BACKGROUND: Human natural killer (NK) cells are thought to play a role in antiviral response and tumor immune surveillance. The molecular mechanisms of down regulation of NK-cell activity observed after red blood cell (RBC) transfusion is still undefined. STUDY DESIGN AND METHODS: Both effects of blood transfusion (ex vivo) and supernatants (SNs) derived from RBC units unstored (RBC-0) or stored for 5 or 30 days (RBC-5 or -30, respectively) in vitro were analyzed on NK cell-mediated cytolytic activity. RESULTS: We have found that NK cells isolated from transfused patients on Day 3 lysed the NK-sensitive target cells K562 to a lesser extent than before transfusion. This down regulation of NK-cell activation was evident also for NK-cell killing mediated through the engagement of NK cell-activating receptors as NKG2D, NKp30, NKp46, and CD16. Transfused patients reacquired NK cell-mediated cytolytic activity from Day 5 to Day 7 after transfusion. SN from RBC-30, but not from RBC-0 or RBC-5, strongly inhibited the generation of lymphokine-activated killer (LAK) cells and lysis of the NK-resistant target cell Jurkat in a dose-dependent manner. Transforming growth factor-β1 (TGF-β1) blocking antibodies partially restored the generation of LAK activity. In addition, the depletion of both soluble Class I human leukocyte antigens (sHLA-I) and soluble Fas ligand (sFasL) from SN of RBC-30 completely restored the generation of LAK activity. CONCLUSIONS: Altogether, these findings would support the idea that blood transfusion-mediated down regulation of NK-cell activity is mediated by sHLA-I, sFasL, and TGF-β1.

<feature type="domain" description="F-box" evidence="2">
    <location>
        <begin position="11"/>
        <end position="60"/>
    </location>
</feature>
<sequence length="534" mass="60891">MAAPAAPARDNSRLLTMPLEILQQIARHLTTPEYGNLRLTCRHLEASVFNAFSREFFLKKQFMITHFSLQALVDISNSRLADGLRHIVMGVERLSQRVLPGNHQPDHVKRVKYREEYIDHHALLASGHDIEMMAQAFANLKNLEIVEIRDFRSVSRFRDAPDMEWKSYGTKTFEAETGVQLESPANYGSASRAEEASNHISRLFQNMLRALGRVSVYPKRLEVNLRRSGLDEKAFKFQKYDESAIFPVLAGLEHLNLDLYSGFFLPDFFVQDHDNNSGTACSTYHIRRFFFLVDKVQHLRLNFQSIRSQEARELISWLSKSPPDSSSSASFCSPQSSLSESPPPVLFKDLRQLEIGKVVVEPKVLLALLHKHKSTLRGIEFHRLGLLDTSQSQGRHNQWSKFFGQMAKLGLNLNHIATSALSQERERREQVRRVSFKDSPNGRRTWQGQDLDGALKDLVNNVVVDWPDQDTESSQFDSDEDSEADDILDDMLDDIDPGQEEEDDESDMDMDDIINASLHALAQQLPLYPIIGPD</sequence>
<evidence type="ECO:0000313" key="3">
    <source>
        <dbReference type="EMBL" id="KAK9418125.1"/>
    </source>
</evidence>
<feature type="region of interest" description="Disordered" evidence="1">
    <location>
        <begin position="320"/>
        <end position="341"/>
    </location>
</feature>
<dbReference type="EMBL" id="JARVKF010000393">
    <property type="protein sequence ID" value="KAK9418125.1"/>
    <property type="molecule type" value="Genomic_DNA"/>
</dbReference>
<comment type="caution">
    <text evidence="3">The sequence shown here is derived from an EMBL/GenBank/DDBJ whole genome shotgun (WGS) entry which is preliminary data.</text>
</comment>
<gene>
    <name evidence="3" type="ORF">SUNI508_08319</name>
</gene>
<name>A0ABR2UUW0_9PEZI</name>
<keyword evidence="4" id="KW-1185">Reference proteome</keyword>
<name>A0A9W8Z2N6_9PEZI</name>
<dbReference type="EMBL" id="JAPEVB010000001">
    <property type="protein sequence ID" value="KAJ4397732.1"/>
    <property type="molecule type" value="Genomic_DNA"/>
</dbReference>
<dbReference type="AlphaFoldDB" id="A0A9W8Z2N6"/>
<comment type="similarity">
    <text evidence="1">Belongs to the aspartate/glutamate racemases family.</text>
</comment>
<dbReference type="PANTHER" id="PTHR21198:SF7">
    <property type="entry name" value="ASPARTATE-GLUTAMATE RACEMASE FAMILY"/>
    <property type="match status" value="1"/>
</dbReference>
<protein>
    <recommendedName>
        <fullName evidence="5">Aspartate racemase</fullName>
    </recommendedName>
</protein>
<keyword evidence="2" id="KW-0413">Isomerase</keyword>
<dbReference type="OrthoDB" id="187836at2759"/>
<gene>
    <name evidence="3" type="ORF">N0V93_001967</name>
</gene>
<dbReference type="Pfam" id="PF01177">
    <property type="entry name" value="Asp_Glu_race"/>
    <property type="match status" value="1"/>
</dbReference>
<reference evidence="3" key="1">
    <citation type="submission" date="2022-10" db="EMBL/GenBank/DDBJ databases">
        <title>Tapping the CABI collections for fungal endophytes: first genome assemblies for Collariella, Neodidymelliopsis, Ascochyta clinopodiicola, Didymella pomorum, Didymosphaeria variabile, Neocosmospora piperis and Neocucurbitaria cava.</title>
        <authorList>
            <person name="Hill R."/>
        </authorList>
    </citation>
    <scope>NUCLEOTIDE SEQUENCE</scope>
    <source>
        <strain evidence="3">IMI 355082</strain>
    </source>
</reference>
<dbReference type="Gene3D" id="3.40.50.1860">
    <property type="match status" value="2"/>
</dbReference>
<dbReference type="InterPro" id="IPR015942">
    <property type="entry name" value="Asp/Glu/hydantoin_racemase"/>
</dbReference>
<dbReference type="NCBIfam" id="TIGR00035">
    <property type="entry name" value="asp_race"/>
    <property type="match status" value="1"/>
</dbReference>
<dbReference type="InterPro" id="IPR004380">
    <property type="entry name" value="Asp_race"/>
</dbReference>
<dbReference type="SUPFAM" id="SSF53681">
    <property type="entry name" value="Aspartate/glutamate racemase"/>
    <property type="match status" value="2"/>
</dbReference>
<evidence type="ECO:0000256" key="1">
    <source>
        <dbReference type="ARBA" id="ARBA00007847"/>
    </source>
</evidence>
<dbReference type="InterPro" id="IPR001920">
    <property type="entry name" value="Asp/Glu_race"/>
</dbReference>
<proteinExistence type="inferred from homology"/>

ASJC Scopus subject areas
- Immunology and Allergy